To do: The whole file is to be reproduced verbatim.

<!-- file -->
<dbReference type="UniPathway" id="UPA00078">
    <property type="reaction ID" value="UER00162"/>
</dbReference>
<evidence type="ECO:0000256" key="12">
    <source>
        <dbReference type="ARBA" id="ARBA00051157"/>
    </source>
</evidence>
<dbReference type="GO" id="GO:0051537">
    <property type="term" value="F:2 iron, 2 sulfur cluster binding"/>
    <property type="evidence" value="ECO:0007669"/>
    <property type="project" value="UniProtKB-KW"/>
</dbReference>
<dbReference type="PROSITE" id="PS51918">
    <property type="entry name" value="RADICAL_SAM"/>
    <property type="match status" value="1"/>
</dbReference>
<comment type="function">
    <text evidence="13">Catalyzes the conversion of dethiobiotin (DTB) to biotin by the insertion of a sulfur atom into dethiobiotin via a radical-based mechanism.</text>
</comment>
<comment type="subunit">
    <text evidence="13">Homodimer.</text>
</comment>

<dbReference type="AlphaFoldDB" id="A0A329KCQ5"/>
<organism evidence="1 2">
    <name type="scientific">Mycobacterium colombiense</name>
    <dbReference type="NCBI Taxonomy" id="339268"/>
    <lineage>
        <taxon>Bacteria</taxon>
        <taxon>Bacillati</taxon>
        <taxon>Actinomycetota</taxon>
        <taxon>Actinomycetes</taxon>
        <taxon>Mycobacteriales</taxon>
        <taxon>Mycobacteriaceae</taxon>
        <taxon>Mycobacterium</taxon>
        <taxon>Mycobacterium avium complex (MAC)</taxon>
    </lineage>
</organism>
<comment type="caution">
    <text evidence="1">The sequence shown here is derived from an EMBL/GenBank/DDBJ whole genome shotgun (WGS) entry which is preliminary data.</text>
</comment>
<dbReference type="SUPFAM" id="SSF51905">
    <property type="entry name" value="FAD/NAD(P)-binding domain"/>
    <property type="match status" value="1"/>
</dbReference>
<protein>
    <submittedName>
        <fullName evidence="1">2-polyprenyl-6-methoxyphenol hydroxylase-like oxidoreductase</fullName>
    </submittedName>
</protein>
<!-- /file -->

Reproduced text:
<dbReference type="UniPathway" id="UPA00078">
    <property type="reaction ID" value="UER00162"/>
</dbReference>
<evidence type="ECO:0000256" key="12">
    <source>
        <dbReference type="ARBA" id="ARBA00051157"/>
    </source>
</evidence>
<dbReference type="GO" id="GO:0051537">
    <property type="term" value="F:2 iron, 2 sulfur cluster binding"/>
    <property type="evidence" value="ECO:0007669"/>
    <property type="project" value="UniProtKB-KW"/>
</dbReference>
<dbReference type="PROSITE" id="PS51918">
    <property type="entry name" value="RADICAL_SAM"/>
    <property type="match status" value="1"/>
</dbReference>
<comment type="function">
    <text evidence="13">Catalyzes the conversion of dethiobiotin (DTB) to biotin by the insertion of a sulfur atom into dethiobiotin via a radical-based mechanism.</text>
</comment>
<comment type="subunit">
    <text evidence="13">Homodimer.</text>
</comment>

<dbReference type="AlphaFoldDB" id="A0A329KCQ5"/>
<organism evidence="1 2">
    <name type="scientific">Mycobacterium colombiense</name>
    <dbReference type="NCBI Taxonomy" id="339268"/>
    <lineage>
        <taxon>Bacteria</taxon>
        <taxon>Bacillati</taxon>
        <taxon>Actinomycetota</taxon>
        <taxon>Actinomycetes</taxon>
        <taxon>Mycobacteriales</taxon>
        <taxon>Mycobacteriaceae</taxon>
        <taxon>Mycobacterium</taxon>
        <taxon>Mycobacterium avium complex (MAC)</taxon>
    </lineage>
</organism>
<comment type="caution">
    <text evidence="1">The sequence shown here is derived from an EMBL/GenBank/DDBJ whole genome shotgun (WGS) entry which is preliminary data.</text>
</comment>
<dbReference type="SUPFAM" id="SSF51905">
    <property type="entry name" value="FAD/NAD(P)-binding domain"/>
    <property type="match status" value="1"/>
</dbReference>
<protein>
    <submittedName>
        <fullName evidence="1">2-polyprenyl-6-methoxyphenol hydroxylase-like oxidoreductase</fullName>
    </submittedName>
</protein>